A few years ago my grandmother was diagnosed with Macular Degeneration, an eye disease that causes vision loss in the center of the visual field due to a damaged retina. When I visited, my grandmother had little sight. Despite that, she insisted on baking my favorite cookies
różowy ciastka różowe ciastka, pink cookies. I watched her in the kitchen as she did everything by memory, rather than by sight, but when it came to using the stove, it was a little nerve wracking. She placed her face millimeters from the burner to check how far she had turned the knob and how large the flame was. While devouring my różowe ciastka, I started to panic as I imagined by grandmother, living alone, and burning her apartment (and herself) down because she didn't gauge the stove top correctly. What do blind people do in these situations? Menno Kroezen has designed an option.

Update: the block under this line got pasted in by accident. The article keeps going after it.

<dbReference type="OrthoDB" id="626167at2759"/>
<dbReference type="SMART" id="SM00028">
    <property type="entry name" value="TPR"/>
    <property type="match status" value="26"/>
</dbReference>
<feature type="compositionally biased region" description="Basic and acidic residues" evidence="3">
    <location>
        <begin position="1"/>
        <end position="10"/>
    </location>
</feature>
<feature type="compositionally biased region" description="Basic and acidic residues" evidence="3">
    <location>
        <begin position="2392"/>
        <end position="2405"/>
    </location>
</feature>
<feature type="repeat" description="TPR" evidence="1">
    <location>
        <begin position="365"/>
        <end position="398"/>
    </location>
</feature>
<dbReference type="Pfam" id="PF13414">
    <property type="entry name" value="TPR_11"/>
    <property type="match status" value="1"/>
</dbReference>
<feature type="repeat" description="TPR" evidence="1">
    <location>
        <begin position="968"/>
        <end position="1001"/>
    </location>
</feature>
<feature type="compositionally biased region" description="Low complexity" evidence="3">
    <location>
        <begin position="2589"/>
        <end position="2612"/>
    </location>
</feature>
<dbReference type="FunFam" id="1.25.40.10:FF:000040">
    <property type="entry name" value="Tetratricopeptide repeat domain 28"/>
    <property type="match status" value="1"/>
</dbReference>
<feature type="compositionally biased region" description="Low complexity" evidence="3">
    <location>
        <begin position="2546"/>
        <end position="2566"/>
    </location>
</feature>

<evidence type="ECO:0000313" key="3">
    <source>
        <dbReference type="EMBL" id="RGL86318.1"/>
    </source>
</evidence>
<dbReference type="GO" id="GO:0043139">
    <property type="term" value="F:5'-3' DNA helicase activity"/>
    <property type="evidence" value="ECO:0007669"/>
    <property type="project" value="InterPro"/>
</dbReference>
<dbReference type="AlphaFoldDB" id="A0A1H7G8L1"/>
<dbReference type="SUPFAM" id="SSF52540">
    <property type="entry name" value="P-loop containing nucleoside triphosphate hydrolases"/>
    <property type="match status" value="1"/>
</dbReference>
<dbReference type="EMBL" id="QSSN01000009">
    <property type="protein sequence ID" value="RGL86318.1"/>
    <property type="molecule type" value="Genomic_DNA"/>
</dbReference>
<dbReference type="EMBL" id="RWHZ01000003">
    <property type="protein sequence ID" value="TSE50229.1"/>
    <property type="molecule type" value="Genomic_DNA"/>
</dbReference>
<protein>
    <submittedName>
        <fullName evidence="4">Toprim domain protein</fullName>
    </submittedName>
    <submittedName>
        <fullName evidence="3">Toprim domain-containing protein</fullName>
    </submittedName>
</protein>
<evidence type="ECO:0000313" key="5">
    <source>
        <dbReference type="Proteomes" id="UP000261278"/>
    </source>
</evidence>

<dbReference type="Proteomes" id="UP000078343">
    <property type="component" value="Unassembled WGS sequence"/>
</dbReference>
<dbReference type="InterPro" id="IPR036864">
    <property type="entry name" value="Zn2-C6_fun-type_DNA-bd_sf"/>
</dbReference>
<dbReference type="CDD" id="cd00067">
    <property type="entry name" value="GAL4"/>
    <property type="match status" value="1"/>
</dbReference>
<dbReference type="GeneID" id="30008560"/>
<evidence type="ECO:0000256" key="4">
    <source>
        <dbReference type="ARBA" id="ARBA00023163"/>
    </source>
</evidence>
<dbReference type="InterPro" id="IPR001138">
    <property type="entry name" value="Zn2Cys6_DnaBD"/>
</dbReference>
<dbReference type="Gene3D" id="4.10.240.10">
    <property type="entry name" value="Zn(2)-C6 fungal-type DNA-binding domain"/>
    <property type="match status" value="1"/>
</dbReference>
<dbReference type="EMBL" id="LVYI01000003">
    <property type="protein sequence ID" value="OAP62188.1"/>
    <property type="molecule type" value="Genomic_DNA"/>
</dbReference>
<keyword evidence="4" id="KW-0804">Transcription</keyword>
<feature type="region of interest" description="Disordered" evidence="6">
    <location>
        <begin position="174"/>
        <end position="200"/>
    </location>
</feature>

Developed in cooperation with the RNIB and Action for Blind People, Touch & Turn allows people with limited sight safely cook. Unfortunately there isn't much info online, but this is what I was able to scrounge up.
The Touch & Turn features a pot that is cool to the touch, even while what's inside is cooking. How intense the heat underneath the pot is, is determined by where the bottom half of the pot, which acts as the stovetop knob, is turned to. Large braille-like indicators on the outer edges of the stovetop allow the visually impair know how far to turn the bottom half.
Right now the Touch & Turn is just a concept.